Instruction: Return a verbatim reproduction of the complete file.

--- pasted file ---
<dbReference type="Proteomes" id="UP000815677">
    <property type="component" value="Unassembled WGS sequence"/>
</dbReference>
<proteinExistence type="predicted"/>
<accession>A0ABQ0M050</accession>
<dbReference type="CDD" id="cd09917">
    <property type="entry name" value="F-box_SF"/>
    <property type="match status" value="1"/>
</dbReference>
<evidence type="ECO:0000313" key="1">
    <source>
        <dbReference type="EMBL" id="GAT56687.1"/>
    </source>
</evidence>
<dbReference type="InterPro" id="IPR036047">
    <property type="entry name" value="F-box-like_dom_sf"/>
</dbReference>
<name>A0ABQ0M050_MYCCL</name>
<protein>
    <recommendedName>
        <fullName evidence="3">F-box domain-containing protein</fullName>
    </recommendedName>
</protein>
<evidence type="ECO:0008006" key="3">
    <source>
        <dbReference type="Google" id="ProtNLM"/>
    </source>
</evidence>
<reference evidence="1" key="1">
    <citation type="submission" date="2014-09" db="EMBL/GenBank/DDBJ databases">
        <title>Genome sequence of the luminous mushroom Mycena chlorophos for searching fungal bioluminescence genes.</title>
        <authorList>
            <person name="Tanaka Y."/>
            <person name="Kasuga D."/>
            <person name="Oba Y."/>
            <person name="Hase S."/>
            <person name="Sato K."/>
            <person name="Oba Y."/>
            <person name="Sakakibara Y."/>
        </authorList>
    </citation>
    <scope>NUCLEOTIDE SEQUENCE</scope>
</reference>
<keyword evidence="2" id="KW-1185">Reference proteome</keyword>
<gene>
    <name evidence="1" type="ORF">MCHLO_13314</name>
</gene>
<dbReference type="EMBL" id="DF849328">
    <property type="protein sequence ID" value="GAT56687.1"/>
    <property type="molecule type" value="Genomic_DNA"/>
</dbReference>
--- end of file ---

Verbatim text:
<dbReference type="Proteomes" id="UP000815677">
    <property type="component" value="Unassembled WGS sequence"/>
</dbReference>
<proteinExistence type="predicted"/>
<accession>A0ABQ0M050</accession>
<dbReference type="CDD" id="cd09917">
    <property type="entry name" value="F-box_SF"/>
    <property type="match status" value="1"/>
</dbReference>
<evidence type="ECO:0000313" key="1">
    <source>
        <dbReference type="EMBL" id="GAT56687.1"/>
    </source>
</evidence>
<dbReference type="InterPro" id="IPR036047">
    <property type="entry name" value="F-box-like_dom_sf"/>
</dbReference>
<name>A0ABQ0M050_MYCCL</name>
<protein>
    <recommendedName>
        <fullName evidence="3">F-box domain-containing protein</fullName>
    </recommendedName>
</protein>
<evidence type="ECO:0008006" key="3">
    <source>
        <dbReference type="Google" id="ProtNLM"/>
    </source>
</evidence>
<reference evidence="1" key="1">
    <citation type="submission" date="2014-09" db="EMBL/GenBank/DDBJ databases">
        <title>Genome sequence of the luminous mushroom Mycena chlorophos for searching fungal bioluminescence genes.</title>
        <authorList>
            <person name="Tanaka Y."/>
            <person name="Kasuga D."/>
            <person name="Oba Y."/>
            <person name="Hase S."/>
            <person name="Sato K."/>
            <person name="Oba Y."/>
            <person name="Sakakibara Y."/>
        </authorList>
    </citation>
    <scope>NUCLEOTIDE SEQUENCE</scope>
</reference>
<keyword evidence="2" id="KW-1185">Reference proteome</keyword>
<gene>
    <name evidence="1" type="ORF">MCHLO_13314</name>
</gene>
<dbReference type="EMBL" id="DF849328">
    <property type="protein sequence ID" value="GAT56687.1"/>
    <property type="molecule type" value="Genomic_DNA"/>
</dbReference>